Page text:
Couscous, typically made from durum wheat semolina, is a North African dish that cooks quickly. A traditional dinner might consist of couscous, a vegetable and bean stew and some chicken, but couscous salads can be made with ingredients such as beans, cheese and vegetables. You can have couscous for dinner if you have diabetes as long as you are cautious to monitor your portion sizes and the way you prepare your couscous.
Carbohydrates in a Couscous Dinner
A cup of cooked couscous contains 36 grams of carbohydrates. A healthy diet for individuals with diabetes includes a relatively consistent amount of carbohydrates at each meal, with 45 to 60 grams being a good goal for many people. Have a cup of couscous with chicken breast or fish, which are carbohydrate-free, and some nonstarchy vegetables, which are low-carbohydrate. Add another 15 grams of carbohydrates to your dinner by mixing 1/3 cup of cooked garbanzo beans to your vegetables or having a small apple for dessert.
Choose Whole-Wheat Couscous
The American Diabetes Association recommends that individuals with diabetes choose whole grains, such as whole-wheat couscous, instead of refined options, such as regular couscous. Because they contain the entire grain kernel, whole grains tend to be higher in dietary fiber than their refined counterparts. They are also less likely to spike your blood sugar levels because of their lower glycemic index, according to the University of Michigan.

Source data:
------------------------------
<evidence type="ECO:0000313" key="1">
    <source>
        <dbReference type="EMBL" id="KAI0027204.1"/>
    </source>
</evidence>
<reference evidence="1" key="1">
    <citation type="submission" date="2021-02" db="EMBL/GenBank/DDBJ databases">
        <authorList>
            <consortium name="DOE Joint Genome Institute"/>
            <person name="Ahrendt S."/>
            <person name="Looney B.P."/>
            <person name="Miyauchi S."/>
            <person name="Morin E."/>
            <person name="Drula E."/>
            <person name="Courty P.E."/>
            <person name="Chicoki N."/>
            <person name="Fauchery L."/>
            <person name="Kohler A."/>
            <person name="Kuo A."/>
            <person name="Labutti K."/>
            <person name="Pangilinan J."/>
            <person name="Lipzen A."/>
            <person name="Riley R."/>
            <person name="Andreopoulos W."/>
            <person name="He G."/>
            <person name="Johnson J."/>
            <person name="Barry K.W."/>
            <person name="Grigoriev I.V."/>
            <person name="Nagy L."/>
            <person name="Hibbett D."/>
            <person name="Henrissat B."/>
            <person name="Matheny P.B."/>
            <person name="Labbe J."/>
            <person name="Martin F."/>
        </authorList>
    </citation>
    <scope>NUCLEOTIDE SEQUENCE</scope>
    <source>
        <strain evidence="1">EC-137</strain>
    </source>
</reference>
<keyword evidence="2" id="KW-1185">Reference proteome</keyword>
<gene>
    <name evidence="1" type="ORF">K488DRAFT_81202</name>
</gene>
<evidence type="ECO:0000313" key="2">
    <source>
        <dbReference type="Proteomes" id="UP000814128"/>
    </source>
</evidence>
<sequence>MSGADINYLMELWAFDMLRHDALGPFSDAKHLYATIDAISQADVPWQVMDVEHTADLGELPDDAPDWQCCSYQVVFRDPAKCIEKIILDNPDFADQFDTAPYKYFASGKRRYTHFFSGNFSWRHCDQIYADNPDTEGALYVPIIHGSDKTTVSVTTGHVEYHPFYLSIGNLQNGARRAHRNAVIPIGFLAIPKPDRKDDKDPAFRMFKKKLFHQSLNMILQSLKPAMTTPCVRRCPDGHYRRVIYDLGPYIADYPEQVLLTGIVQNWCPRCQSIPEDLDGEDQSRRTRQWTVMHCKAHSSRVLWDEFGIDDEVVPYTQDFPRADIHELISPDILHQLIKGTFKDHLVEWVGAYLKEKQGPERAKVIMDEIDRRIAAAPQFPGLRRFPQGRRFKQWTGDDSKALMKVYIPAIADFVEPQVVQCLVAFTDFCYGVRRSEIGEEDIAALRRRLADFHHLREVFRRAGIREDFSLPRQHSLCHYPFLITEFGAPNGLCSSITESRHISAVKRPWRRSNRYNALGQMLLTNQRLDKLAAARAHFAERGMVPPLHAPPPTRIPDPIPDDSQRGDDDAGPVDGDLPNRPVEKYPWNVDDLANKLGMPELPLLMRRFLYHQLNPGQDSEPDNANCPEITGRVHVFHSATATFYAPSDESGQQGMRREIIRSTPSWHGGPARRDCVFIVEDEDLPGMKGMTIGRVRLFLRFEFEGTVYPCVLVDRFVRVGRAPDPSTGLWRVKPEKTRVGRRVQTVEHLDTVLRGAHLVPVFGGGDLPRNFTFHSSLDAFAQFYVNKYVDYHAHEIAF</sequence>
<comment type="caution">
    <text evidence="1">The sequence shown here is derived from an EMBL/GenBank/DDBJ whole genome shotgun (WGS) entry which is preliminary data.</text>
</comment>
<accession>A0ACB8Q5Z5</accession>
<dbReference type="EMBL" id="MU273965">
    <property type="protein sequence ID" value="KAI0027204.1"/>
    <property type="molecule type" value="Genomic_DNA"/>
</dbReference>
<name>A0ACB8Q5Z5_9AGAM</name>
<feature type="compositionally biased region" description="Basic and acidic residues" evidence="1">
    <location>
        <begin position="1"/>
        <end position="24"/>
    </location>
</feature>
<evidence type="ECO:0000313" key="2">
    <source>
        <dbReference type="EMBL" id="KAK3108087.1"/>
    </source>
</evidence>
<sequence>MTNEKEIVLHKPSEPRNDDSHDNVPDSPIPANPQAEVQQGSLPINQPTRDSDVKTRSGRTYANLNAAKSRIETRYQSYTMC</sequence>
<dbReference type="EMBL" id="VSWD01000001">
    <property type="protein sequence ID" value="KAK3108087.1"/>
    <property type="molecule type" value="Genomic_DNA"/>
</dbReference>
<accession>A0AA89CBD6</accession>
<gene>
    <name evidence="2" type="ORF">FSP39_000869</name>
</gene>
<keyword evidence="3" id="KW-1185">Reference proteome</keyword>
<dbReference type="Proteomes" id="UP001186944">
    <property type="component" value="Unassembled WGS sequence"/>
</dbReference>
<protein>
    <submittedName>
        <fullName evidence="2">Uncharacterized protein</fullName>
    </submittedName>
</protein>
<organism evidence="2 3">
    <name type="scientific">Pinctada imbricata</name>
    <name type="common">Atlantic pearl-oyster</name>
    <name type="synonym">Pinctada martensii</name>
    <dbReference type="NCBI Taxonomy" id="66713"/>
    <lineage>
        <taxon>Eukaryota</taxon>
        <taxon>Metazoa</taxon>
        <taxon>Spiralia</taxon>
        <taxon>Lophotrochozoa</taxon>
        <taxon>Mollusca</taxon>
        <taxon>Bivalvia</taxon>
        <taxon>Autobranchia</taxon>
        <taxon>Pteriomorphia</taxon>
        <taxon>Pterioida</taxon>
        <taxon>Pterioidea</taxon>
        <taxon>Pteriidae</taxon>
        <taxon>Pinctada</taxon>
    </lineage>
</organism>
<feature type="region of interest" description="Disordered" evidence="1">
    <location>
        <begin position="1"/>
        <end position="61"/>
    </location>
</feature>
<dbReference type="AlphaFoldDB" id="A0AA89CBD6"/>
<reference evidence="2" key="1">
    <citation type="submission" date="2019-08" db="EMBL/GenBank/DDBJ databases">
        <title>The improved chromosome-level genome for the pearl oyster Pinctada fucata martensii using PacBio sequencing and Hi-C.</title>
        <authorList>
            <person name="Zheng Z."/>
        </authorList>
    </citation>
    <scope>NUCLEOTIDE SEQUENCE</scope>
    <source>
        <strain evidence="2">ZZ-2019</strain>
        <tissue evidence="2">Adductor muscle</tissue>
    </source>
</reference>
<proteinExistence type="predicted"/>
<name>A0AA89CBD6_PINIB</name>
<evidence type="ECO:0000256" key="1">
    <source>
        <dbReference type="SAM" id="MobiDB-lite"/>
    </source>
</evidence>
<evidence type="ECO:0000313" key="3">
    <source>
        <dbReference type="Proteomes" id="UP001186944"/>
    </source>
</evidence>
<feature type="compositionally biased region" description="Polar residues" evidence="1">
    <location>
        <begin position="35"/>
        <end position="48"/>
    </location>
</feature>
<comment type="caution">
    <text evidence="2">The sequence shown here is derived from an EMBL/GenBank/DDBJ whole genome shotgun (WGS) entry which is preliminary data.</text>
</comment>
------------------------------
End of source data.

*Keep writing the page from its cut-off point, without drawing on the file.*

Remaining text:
Control Your Weight
The American Diabetes Association explains that if you are overweight and have type-2 diabetes, losing a small amount of weight can help lower your blood sugar levels. Losing weight requires you to consume fewer calories than you expend, and a dinner with couscous can fit into a calorie-controlled diet. Each cup of cooked couscous contains 176 calories. Over your cooked couscous, serve fish cooked with low-calorie ingredients such as stewed tomatoes, zucchini, turnips, garlic and cumin.
Make Your Meal Heart-Healthy
Consider your heart health as you plan your dinner with couscous, since having diabetes increases your risk for heart disease. Reduce your consumption of cholesterol-raising saturated fat by serving your couscous with lean proteins, such as beans or chicken breast, instead of fatty meats, such as merguez or another spicy sausage. Add high-fiber ingredients, such as carrots, bell peppers, tomatoes and onions, to help lower your cholesterol levels, and limit your use of salt to keep your sodium consumption and blood pressure down.